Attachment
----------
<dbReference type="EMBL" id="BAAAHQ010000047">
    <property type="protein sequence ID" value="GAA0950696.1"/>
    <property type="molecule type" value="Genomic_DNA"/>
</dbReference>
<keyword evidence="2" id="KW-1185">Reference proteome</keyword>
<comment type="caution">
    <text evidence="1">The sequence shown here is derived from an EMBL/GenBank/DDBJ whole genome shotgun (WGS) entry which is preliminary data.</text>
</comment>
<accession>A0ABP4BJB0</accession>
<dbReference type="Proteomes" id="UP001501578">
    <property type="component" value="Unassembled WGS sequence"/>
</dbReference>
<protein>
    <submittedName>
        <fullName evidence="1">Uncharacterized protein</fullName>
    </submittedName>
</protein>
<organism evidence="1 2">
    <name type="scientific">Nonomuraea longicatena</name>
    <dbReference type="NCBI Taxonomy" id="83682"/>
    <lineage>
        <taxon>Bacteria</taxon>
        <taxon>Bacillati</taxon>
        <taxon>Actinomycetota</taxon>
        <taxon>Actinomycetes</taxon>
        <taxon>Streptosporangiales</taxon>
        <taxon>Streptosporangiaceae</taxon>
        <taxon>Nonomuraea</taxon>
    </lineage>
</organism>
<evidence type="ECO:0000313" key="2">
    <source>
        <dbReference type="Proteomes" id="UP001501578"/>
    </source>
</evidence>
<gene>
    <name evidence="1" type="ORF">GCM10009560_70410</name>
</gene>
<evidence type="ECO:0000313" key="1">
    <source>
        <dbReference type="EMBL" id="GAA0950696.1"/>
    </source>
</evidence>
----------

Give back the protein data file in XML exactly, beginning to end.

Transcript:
<dbReference type="EMBL" id="BAAAHQ010000047">
    <property type="protein sequence ID" value="GAA0950696.1"/>
    <property type="molecule type" value="Genomic_DNA"/>
</dbReference>
<keyword evidence="2" id="KW-1185">Reference proteome</keyword>
<comment type="caution">
    <text evidence="1">The sequence shown here is derived from an EMBL/GenBank/DDBJ whole genome shotgun (WGS) entry which is preliminary data.</text>
</comment>
<accession>A0ABP4BJB0</accession>
<dbReference type="Proteomes" id="UP001501578">
    <property type="component" value="Unassembled WGS sequence"/>
</dbReference>
<protein>
    <submittedName>
        <fullName evidence="1">Uncharacterized protein</fullName>
    </submittedName>
</protein>
<organism evidence="1 2">
    <name type="scientific">Nonomuraea longicatena</name>
    <dbReference type="NCBI Taxonomy" id="83682"/>
    <lineage>
        <taxon>Bacteria</taxon>
        <taxon>Bacillati</taxon>
        <taxon>Actinomycetota</taxon>
        <taxon>Actinomycetes</taxon>
        <taxon>Streptosporangiales</taxon>
        <taxon>Streptosporangiaceae</taxon>
        <taxon>Nonomuraea</taxon>
    </lineage>
</organism>
<evidence type="ECO:0000313" key="2">
    <source>
        <dbReference type="Proteomes" id="UP001501578"/>
    </source>
</evidence>
<gene>
    <name evidence="1" type="ORF">GCM10009560_70410</name>
</gene>
<evidence type="ECO:0000313" key="1">
    <source>
        <dbReference type="EMBL" id="GAA0950696.1"/>
    </source>
</evidence>